The next day the boy was arrested by the police and brought in front of the court. The local newspaper ran a news article which claimed that Rowland had assaulted Page and called for action to be taken against the boy. However, Page refused to press charges.
News of the incident ignited with the swiftness of a rampant conflagration, swiftly amassing a throng of individuals of Caucasian descent at the very location where Rowland was detained. The dissemination of this unsettling tidings, signaling the imminent threat of a lynching, unfurled its wings and journeyed to the Greenwood community. Responding to the clarion call, an assembly of war veterans and assorted individuals, some wielding armaments, converged upon the courthouse, unified by the resolve to avert Rowland’s impending fate.
The police officers present at the situation asked the people from Greenwood to turn back, as they had the situation under control. As their steps retraced their path, an exchange of discordant viewpoints unfurled betwixt an individual hailing from the Caucasian assembly and his counterpart from the ebony contingent. The fulcrum of contention centered upon the firearm carried by the African American gentleman, casting a spotlight on the latent tensions simmering beneath the surface.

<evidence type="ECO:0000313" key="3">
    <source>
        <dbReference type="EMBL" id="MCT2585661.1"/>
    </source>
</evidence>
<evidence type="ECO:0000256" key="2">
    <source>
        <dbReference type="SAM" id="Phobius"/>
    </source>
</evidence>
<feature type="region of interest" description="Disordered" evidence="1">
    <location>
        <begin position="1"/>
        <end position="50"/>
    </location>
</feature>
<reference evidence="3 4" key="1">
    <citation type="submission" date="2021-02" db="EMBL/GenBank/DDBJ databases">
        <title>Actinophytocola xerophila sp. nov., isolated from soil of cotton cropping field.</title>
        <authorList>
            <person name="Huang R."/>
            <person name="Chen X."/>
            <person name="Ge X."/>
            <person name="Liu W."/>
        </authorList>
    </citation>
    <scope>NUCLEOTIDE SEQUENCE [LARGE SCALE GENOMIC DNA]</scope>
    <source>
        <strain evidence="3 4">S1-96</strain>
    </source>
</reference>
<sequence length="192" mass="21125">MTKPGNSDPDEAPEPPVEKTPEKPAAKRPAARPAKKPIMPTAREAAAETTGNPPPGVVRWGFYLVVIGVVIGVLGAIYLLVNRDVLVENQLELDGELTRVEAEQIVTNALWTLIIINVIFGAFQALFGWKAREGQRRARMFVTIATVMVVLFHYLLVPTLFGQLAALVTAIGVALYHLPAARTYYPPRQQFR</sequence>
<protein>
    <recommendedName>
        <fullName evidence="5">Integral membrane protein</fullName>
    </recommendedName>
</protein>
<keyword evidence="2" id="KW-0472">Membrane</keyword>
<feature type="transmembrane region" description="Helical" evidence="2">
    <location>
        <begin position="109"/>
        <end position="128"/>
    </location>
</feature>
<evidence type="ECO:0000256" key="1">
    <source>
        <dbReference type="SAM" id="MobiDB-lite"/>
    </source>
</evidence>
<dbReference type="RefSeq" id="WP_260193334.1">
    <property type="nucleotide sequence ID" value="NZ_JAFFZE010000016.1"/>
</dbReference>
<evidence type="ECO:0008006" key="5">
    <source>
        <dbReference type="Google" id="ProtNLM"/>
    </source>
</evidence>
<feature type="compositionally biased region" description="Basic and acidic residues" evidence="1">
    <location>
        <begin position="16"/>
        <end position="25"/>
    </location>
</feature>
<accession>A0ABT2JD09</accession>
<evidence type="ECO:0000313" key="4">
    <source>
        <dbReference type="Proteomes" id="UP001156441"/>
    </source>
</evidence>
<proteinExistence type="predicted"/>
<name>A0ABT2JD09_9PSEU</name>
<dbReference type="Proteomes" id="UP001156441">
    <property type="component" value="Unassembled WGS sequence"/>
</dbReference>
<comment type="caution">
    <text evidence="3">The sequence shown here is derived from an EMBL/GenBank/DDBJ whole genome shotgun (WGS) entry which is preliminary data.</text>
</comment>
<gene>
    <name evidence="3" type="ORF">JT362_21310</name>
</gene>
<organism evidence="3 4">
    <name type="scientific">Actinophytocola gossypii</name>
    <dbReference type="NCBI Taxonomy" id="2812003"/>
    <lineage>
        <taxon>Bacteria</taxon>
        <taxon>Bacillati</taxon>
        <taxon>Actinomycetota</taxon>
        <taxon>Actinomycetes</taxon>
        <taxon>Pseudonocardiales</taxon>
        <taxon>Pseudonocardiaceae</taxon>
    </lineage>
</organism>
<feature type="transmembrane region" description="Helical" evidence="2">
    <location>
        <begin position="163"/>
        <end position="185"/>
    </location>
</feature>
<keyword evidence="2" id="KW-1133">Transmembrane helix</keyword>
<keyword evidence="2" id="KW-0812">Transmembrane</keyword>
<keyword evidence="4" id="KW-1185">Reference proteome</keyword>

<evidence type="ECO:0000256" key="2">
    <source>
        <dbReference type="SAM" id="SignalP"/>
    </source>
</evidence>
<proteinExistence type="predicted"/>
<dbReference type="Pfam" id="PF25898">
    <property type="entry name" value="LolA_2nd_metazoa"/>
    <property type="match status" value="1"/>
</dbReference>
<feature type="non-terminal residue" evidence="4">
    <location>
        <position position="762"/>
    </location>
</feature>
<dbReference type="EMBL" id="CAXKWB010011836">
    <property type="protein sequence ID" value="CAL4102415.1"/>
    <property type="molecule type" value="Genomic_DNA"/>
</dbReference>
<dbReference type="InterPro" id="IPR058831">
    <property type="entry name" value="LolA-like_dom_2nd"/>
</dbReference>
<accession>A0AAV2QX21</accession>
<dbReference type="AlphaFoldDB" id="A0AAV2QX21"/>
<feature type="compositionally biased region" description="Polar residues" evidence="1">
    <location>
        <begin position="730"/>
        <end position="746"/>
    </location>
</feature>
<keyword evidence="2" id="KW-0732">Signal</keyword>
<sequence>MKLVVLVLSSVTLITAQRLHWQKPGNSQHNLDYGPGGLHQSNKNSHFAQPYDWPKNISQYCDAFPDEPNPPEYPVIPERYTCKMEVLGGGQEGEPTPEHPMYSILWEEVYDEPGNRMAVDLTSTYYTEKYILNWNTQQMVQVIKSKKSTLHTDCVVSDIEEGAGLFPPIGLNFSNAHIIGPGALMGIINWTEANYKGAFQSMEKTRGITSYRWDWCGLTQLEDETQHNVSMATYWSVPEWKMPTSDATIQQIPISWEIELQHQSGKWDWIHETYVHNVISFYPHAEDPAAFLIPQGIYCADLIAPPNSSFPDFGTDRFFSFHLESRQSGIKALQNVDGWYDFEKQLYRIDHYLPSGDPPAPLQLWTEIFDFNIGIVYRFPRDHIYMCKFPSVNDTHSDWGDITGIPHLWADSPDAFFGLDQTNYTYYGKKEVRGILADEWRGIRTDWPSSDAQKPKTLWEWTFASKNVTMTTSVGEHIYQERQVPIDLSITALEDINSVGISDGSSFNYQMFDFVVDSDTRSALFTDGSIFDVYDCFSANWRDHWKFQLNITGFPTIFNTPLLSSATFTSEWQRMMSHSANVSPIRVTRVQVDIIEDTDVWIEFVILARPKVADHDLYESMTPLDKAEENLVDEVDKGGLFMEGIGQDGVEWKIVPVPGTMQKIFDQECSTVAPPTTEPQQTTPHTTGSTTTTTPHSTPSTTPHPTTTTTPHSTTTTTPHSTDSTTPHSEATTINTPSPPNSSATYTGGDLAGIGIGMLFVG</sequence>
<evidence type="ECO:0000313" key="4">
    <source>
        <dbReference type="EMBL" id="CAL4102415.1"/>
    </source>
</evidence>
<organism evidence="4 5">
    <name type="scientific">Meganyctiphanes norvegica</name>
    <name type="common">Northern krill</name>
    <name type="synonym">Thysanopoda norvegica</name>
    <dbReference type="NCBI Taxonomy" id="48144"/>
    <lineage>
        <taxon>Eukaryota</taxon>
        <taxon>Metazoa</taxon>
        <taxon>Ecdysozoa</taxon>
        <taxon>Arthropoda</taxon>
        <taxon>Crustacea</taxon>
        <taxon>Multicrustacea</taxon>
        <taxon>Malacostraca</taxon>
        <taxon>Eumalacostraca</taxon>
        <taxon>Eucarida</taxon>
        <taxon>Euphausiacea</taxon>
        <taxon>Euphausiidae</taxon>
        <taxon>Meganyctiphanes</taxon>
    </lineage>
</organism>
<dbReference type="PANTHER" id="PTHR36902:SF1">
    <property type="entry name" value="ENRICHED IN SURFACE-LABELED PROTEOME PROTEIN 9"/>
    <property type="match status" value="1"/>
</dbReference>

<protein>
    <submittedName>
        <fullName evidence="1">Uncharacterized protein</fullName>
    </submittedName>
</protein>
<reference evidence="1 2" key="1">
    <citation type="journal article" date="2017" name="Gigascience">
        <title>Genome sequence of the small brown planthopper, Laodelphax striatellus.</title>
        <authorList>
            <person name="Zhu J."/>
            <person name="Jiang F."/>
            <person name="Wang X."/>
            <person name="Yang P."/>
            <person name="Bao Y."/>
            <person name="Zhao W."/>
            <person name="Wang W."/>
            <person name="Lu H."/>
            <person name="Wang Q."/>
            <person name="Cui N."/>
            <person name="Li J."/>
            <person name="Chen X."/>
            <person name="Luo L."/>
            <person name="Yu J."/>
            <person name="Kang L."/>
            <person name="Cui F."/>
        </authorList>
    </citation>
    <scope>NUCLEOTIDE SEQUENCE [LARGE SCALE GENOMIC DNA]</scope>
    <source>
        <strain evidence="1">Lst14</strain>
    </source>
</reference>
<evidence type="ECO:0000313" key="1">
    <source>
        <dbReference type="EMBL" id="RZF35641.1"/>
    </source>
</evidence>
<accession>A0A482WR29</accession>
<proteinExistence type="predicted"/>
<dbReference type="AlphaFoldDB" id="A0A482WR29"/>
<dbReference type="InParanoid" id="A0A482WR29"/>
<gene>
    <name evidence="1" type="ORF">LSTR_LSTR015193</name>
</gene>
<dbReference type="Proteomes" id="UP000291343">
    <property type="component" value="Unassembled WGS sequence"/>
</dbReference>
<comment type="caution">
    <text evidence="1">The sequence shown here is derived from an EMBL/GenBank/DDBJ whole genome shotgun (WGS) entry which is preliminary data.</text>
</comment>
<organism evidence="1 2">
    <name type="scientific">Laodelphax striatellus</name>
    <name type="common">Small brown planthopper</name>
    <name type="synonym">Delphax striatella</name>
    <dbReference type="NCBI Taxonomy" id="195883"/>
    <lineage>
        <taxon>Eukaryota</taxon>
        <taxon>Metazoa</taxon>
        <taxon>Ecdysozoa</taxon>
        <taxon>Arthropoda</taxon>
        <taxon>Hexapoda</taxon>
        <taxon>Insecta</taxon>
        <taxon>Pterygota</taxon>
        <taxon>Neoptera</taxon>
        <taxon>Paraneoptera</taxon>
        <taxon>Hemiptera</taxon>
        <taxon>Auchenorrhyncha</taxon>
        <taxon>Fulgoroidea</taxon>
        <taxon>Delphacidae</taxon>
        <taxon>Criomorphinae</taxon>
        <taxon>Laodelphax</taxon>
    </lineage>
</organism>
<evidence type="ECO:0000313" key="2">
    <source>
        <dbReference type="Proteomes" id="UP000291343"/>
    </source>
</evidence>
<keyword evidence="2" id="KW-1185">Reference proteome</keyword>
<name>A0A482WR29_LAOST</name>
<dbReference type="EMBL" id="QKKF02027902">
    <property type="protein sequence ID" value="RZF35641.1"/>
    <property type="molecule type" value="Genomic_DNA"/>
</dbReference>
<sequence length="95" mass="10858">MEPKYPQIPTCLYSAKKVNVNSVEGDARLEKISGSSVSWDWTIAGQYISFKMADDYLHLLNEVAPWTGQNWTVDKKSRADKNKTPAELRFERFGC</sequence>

A sequence of events cascaded, ultimately culminating in a discharge of a firearm amidst a scuffle between the two parties. The convergence of circumstances ignited a chain reaction that propelled the situation toward an unforeseen outcome—the firing of a gunshot—as the conflict escalated between the opposing factions. The mob turned violent and the black people were hugely outnumbered. Thus, they strategically retreated to the shelter cast by the railroad tracks, which demarcated the boundary of the illustrious Greenwood enclave. This tactical maneuver served as a protective bulwark, shielding them from the encroachments of uncertainty beyond.